Just because this old tortoise has been on the planet for, well, let’s say five decades, doesn’t mean he can’t recall his twenties. Oh, I can recall them and my thirties, too. In one of those periods I resolved to never reject a new experience in order that I would never regret a road not taken. That’s how I decided for one summer to work in a German tire factory and hitchhike across Europe, to become a Naval officer, to drop a corporate management training program and go to grad school.
Like Huck Finn I lit out for the “Injun territory.” In my case it was for Idaho State University and a fellowship which required that I tutor Indians on the Bannock-Shoshone reservation. I found the flyer on a bulletin board at Cal State Hayward where I was making up an English major. “Why not?” I said aloud to the empty corridor.
I loved Pocatello, the Gem State, big skies and high elevated desert. On a good day I could see the Lost River Range — or I thought I could anyway. That’s what really mattered in those days: imagination; and literature studies reinforced my drive. That year in Idaho was the most halcyon time of my life — better than sandboxes and childhood. It was also the second phase of a rebellion and I did it at the disgust of parents and my first spouse. When I pulled into Pocatello, “Revolution” was playing on the juke box at the Pizza Hut and I was 27.
But something like regret came later, but not regarding Idaho, the choice of grad school or the post-graduate study. No, it was more like sorrow, yes, that’s it, sorrow after my defeat by the PhD Octopus which conquered this hero. I was sorrowful over realities encountered and truths needed to be understood and then accepted. Of course, denial and rationalization, even some blaming set in.
My resolution to never hesitate to take a new road was fine. What I did not take into account, because I could not at that age, was the infinite number of roads there are. A man cannot take them all and he must choose. As my stepmother said, “Trim your wicks, add to your talents and get moving.” That was good advice and I hated her for it. But the denial and the blaming went on and for too long. I wish my recovery had not taken so long . . . nay I have not totally recovered an earlier state of innocence. I have been changed forever. One cannot regret such change anymore than an oak can regret the last year of acorns. To do so is not regret. It is denying life itself and that I will not do.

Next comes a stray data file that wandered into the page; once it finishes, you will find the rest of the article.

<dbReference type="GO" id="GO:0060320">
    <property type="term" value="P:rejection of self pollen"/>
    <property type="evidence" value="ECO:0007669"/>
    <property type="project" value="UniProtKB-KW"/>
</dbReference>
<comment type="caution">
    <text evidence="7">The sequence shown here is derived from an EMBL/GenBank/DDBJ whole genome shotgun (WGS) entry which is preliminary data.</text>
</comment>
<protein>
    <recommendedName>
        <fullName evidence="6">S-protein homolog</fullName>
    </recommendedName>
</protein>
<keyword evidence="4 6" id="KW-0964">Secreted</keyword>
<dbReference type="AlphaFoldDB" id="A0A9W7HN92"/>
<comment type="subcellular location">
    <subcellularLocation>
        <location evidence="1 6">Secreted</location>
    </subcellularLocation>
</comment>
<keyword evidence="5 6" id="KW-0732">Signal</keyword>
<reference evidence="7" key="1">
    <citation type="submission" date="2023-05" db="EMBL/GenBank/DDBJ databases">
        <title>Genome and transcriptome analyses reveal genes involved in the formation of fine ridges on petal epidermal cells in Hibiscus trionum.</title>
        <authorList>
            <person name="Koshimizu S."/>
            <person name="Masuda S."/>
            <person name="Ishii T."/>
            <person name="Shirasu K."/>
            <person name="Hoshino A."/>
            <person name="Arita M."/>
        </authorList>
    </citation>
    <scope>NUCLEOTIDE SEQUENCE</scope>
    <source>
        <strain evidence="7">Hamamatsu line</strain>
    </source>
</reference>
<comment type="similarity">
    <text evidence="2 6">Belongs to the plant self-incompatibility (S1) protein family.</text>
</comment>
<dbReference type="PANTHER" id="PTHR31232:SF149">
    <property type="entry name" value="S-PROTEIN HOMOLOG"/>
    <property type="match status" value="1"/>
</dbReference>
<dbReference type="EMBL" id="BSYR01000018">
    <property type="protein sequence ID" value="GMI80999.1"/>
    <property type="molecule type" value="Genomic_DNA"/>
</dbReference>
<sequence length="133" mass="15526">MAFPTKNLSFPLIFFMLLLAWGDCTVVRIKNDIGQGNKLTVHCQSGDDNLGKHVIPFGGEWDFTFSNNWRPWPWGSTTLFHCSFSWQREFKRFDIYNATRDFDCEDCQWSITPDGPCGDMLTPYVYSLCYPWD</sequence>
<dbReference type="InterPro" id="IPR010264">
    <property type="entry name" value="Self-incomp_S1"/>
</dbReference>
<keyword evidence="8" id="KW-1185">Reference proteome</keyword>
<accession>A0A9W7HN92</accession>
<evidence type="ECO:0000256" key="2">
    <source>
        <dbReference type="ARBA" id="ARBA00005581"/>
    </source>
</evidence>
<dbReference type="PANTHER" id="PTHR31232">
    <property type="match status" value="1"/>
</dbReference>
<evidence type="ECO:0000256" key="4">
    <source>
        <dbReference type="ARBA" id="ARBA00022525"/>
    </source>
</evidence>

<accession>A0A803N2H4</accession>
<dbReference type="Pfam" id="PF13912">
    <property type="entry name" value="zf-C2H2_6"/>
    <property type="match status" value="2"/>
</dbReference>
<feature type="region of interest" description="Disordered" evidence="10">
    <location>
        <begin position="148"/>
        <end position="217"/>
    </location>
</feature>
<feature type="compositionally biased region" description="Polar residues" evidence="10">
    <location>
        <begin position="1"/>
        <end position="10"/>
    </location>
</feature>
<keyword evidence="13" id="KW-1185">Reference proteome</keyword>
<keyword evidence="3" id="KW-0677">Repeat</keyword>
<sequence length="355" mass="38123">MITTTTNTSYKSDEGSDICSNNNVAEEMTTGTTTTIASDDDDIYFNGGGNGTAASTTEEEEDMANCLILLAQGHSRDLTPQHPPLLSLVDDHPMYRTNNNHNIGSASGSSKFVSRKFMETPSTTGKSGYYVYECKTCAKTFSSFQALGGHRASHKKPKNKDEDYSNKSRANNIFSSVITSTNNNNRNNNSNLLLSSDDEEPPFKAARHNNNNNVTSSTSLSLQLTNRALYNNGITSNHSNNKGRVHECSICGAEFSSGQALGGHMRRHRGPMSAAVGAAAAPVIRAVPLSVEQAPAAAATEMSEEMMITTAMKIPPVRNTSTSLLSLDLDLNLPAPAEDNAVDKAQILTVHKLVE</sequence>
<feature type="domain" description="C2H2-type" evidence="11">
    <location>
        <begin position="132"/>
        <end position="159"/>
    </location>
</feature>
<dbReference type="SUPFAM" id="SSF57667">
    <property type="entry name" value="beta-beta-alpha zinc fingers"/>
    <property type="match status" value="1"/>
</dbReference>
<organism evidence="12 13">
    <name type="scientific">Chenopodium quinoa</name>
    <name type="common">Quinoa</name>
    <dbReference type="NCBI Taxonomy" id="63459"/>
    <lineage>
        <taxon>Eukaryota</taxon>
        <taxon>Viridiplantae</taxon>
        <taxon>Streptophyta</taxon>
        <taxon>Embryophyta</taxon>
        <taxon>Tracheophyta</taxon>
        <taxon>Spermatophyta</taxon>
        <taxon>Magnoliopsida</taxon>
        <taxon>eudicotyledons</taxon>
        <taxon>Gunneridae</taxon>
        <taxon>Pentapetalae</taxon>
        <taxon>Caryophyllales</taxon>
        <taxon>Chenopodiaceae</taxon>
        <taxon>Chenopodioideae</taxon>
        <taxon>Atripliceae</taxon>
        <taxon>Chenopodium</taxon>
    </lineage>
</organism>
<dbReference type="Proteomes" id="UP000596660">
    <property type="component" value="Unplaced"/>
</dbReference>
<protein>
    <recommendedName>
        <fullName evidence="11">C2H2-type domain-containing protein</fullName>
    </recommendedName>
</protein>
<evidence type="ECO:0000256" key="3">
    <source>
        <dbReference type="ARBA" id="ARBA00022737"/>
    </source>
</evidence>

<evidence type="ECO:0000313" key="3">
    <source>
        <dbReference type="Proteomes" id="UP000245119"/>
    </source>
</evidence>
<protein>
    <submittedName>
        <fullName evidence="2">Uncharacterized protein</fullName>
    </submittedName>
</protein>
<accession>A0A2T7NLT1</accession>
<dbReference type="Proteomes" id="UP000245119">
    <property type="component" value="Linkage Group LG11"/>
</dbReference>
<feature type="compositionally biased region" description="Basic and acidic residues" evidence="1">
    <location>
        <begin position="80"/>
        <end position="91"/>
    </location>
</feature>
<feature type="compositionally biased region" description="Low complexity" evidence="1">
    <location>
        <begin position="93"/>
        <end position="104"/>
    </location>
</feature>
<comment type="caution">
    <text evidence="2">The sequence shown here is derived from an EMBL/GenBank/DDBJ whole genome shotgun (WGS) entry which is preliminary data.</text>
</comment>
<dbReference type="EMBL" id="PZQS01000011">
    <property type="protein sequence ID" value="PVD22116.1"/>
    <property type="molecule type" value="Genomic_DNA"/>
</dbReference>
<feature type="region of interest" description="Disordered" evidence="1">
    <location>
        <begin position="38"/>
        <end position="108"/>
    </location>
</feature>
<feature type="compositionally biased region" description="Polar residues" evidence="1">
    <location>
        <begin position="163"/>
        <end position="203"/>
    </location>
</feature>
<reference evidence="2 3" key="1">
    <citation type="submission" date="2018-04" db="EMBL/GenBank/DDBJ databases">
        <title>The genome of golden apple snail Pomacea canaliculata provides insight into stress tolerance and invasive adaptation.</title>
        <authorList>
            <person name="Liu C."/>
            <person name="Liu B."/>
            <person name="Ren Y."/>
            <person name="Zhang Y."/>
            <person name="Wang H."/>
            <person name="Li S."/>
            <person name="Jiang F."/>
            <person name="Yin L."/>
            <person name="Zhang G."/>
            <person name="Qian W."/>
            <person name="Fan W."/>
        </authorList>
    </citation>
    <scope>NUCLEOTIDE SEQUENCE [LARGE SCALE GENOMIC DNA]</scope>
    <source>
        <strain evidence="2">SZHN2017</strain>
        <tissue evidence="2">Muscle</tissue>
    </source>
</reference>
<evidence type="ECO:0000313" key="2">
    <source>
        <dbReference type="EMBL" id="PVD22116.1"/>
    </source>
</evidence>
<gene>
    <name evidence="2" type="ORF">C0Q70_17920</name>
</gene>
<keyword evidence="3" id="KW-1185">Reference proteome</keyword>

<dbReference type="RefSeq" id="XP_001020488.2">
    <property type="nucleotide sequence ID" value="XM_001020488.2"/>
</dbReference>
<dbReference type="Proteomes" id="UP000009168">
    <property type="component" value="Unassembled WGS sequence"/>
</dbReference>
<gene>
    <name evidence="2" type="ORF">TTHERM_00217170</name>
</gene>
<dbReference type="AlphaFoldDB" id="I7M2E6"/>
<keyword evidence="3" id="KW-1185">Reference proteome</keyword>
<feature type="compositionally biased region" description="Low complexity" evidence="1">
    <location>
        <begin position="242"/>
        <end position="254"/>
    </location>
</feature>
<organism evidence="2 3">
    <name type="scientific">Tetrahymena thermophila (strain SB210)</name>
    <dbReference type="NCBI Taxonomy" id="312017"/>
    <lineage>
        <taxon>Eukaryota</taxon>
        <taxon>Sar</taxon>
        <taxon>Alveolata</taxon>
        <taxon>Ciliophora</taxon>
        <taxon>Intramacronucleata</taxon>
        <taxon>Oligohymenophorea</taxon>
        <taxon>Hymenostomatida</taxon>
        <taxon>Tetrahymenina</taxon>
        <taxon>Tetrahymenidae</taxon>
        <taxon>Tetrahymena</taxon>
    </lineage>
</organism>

You see, the gods ensure that we are heroes in youth. They give us adequate reason and the ability to accumulate ideas, facts and dreams. They make us fighter pilots and put us like George Custer in front of a cavalry unit with courage and yes, foolhardiness, to attack the enemy — just enough broiling brine inside to get us in deep trouble. And that’s it then, isn’t it? Youth act without much reflection and they’re often very useful in that capacity. If you should be Keats or Shelley, you produce beautiful, sensuous poetry before you’re thirty. If you’re as good as those two, you are a kind of god, at least immortal in memory.
But the gods hold something back. No one gets discernment when he’s young. Again from my hundred year old Webster’s dictionary, I’m writing about the “power of viewing differences in objects and their relations and tendencies.” Like the ultimate taste of a fine wine in its time, this power comes with aging. Sorry, it’s a rule.
A young woman or man can view differences in objects and even take notes, but they will be superficial like physical attractiveness in a potential mate, the size of a house, the sportiness of a car, the glamor of career and the titillation of life itself. Understanding of relations and tendencies of objects starts in the merest apprehension of clues and proceeds onward to comprehension. How long does it take to learn that the handsome or pretty can mask meanness; and oh so very long to learn that the homely can hide unique beauty.
It’s a cliche, I know — too soon old and too late smart. On the half-full side of things, can it not be a kind of promise. Heaven for me would be as when I was a child and could take endless rides on the merry-go-r0und, each round being as exhilarating as the last and as promising as the next. Why all this unfinished work? Why all this late life wisdom so boring to youth, if not to go around again. I believe it. Nothing is lost in Nature.
Steadfast and cautious,
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